If they continue to work in a vacuum, PSCs may become a source of national insecurity given the lack of a regulatory mechanism to monitor would-be service providers – including their codes of conduct and employee selection criteria. There is also a gap in cooperation and information sharing between PSCs and national security agencies. This has made the country susceptible to covert operations by international firms that have set up shop in Kenya, as they are neither vetted nor monitored.
For example, on 26 September 2011, three British citizens working for Intelligere (a branch of the British firm XFOR) were arrested in Kenya as terror suspects. Among them was a former Royal Marine, allegedly investigating a couple accused of leaking business secrets from a blue chip company. National security agents were unaware that these highly trained foreign military experts were even conducting an operation within Kenya’s borders.
There has also been an influx of firms established by dubious characters – such as the Aegis Defence Service, associated with Lieutenant Colonel Tim Spicer, a former Scots Guard, who was a key figure in the infamous Sandline Arms-to-Africa Affair. This, despite the fact that in 2005, Aegis personnel were captured in a ‘trophy video’ shooting indiscriminately at civilian cars in Baghdad. Another such company, the Unity Resources Group, hired personnel who were involved in controversial car shootings that led to the killing of an Australian professor in Iraq.
Some of these firms have also been recruiting ex-Kenyan servicemen, who are then deployed to war-torn countries such as Afghanistan and Iraq. This has resulted in large numbers of officers deserting the Kenya Defence Forces (KDF) in pursuit of these lucrative contracts. In May 2014, a state lawyer disclosed that 800 servicemen had deserted KDF since 2011.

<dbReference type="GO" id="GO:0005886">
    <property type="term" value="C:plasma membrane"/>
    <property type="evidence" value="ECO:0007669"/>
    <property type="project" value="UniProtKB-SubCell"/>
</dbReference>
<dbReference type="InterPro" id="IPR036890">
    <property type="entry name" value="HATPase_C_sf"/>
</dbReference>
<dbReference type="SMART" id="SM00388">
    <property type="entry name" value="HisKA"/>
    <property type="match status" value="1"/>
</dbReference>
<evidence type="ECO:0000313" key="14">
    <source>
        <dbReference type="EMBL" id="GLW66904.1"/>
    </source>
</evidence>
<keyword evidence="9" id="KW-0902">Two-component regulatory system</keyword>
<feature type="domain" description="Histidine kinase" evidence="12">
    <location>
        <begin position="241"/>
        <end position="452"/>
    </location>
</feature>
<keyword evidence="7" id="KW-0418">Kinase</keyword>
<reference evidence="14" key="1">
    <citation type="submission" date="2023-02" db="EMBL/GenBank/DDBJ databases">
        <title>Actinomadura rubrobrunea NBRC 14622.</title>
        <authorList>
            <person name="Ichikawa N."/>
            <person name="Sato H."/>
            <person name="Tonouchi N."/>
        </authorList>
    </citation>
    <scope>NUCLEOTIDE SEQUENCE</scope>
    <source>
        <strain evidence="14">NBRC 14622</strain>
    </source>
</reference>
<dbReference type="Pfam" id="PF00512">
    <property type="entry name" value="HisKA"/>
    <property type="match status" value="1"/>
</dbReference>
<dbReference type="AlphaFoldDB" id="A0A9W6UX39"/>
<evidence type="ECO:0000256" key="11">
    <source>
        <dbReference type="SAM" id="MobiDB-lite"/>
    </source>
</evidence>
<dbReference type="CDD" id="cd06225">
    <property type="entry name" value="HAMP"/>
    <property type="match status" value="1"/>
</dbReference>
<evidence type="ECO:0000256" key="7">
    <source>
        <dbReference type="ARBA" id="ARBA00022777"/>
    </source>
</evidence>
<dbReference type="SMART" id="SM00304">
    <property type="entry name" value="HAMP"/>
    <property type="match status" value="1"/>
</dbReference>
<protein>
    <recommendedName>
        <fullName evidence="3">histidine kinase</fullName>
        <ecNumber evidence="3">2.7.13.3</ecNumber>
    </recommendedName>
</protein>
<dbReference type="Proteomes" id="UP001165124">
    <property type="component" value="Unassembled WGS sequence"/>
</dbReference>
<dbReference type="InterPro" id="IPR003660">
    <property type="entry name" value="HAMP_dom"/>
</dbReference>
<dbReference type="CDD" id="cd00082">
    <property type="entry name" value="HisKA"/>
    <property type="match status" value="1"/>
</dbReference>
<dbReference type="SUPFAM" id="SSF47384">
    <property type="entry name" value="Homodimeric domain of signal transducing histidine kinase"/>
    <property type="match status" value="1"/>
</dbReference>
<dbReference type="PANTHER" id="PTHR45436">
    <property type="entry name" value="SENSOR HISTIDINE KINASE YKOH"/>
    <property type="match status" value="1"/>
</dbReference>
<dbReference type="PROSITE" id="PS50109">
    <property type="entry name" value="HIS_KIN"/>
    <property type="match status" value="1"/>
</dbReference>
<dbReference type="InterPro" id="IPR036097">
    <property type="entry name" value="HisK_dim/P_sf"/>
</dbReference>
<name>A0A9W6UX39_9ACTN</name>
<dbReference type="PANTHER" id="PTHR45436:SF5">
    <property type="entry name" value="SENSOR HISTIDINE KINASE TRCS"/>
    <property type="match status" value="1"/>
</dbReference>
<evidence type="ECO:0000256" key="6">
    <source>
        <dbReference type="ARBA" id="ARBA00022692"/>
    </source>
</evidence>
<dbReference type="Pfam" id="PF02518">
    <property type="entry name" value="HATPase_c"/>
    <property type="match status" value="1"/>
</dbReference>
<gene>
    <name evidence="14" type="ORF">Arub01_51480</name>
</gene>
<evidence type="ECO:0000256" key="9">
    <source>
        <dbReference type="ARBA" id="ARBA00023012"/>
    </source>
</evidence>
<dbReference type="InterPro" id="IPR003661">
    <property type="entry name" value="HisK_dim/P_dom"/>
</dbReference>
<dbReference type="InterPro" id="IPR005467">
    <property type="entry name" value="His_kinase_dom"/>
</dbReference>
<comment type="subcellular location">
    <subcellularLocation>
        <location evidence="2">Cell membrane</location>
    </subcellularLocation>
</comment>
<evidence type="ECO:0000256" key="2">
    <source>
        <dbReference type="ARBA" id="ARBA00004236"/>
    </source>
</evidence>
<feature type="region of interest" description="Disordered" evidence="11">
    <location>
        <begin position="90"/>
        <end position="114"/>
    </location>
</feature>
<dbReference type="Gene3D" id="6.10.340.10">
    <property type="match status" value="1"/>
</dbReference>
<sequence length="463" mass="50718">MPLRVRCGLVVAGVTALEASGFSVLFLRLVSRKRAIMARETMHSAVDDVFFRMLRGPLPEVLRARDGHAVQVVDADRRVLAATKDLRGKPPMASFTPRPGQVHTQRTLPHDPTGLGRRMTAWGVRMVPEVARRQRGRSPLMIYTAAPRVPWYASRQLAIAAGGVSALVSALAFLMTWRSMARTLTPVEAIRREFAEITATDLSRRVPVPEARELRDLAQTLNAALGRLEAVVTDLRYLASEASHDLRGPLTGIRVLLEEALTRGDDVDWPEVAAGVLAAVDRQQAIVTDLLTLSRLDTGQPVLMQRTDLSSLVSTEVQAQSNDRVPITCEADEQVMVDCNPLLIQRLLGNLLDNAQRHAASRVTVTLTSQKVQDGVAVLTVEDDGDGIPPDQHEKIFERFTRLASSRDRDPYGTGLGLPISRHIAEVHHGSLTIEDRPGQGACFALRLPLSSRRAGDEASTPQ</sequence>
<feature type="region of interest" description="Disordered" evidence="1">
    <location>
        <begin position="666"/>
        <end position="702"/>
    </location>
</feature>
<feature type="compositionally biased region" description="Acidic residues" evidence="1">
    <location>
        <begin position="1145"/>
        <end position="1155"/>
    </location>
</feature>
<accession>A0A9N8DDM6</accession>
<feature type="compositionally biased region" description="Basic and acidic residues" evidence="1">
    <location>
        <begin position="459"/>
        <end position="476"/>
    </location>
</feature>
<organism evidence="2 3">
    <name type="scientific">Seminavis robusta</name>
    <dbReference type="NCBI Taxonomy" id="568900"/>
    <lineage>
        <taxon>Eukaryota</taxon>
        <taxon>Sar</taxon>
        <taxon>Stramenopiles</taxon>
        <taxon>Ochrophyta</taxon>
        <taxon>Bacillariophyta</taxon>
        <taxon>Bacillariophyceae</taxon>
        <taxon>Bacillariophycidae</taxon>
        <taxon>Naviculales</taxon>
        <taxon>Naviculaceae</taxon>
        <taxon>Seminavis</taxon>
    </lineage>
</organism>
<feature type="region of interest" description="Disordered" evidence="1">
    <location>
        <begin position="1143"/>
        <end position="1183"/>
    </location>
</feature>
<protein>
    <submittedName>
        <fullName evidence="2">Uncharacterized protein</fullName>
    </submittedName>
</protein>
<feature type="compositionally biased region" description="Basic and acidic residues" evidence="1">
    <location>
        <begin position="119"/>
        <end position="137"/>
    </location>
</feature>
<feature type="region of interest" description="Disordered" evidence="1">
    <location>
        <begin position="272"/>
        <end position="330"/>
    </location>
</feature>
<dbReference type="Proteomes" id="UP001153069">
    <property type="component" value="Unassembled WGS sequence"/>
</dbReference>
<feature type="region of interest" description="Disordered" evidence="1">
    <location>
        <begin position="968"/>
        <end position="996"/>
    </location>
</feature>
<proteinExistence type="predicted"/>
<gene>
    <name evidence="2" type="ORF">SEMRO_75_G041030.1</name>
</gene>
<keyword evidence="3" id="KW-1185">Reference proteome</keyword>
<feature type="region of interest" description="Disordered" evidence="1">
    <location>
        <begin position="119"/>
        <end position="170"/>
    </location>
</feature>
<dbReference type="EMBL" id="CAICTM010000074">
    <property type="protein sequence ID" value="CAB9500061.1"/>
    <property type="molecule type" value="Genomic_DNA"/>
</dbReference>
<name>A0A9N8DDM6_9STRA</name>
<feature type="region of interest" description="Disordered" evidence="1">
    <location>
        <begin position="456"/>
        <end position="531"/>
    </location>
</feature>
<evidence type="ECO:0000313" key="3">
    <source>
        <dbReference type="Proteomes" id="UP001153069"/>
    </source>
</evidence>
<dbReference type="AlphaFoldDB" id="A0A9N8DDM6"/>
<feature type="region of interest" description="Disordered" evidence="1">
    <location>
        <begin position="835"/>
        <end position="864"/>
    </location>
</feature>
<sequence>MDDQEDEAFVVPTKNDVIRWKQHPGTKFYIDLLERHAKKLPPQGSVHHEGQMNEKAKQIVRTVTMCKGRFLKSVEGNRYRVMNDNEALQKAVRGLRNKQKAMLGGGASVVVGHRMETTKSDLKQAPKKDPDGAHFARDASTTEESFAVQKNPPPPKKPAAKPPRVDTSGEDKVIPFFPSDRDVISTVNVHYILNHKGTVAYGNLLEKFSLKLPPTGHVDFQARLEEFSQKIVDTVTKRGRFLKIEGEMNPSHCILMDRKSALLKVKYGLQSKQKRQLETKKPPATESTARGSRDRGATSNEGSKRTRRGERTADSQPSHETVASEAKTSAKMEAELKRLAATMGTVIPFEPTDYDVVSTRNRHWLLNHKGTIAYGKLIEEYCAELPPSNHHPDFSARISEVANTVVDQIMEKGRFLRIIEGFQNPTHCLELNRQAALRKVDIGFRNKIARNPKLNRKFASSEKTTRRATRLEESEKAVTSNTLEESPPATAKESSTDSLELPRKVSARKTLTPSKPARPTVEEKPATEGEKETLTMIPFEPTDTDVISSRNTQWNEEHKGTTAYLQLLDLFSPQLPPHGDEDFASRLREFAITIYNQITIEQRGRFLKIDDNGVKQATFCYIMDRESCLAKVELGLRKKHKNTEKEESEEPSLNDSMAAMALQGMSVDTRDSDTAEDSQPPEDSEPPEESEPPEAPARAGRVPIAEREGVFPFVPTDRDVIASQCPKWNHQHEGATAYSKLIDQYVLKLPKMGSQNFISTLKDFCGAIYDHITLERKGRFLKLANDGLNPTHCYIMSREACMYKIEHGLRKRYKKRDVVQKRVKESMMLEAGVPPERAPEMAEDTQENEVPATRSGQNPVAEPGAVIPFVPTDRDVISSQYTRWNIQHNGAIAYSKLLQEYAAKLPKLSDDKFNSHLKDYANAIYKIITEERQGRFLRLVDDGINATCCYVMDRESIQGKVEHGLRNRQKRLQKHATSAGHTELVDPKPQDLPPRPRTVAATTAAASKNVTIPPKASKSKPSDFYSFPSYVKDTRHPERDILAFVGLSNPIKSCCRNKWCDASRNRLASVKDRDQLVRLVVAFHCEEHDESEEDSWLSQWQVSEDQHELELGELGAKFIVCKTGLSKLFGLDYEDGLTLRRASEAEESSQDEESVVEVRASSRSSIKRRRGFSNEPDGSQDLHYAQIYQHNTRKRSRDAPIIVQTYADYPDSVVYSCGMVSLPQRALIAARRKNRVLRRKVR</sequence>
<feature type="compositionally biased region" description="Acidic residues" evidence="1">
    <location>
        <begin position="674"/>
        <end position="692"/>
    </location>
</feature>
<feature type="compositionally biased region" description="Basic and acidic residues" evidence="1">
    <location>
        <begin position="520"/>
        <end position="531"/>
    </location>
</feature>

This comes at a time when the country is grappling with more and more episodes of home-grown terror, and an increasing number of reported cases of current and former servicemen being involved in criminal activities.
The situation is further compounded by the high number of employees terminating their contracts with PSCs after completing highly specialised and rigorous commando training in places such as the prestigious King Abdullah II Special Operations Training Centre in Amman, Jordan. In 2012 alone, 70 out of the 250 recruits were sent back to Kenya after completing training involving handling of 13 different types of guns and a 40-hour firearms qualification course.
There is no doubt that PSCs play a significant role in filling the gap left by state security services, but there is an urgent need for the regulation of the industry and better coordination between the various security agencies in Kenya. The government should not delay in enacting the 2014 Private Security Service Bill and monitoring the activities of PSCs to mitigate their potential threat to national security.
This article was first published by the Institute for Security Studies, and is republished here with their permission.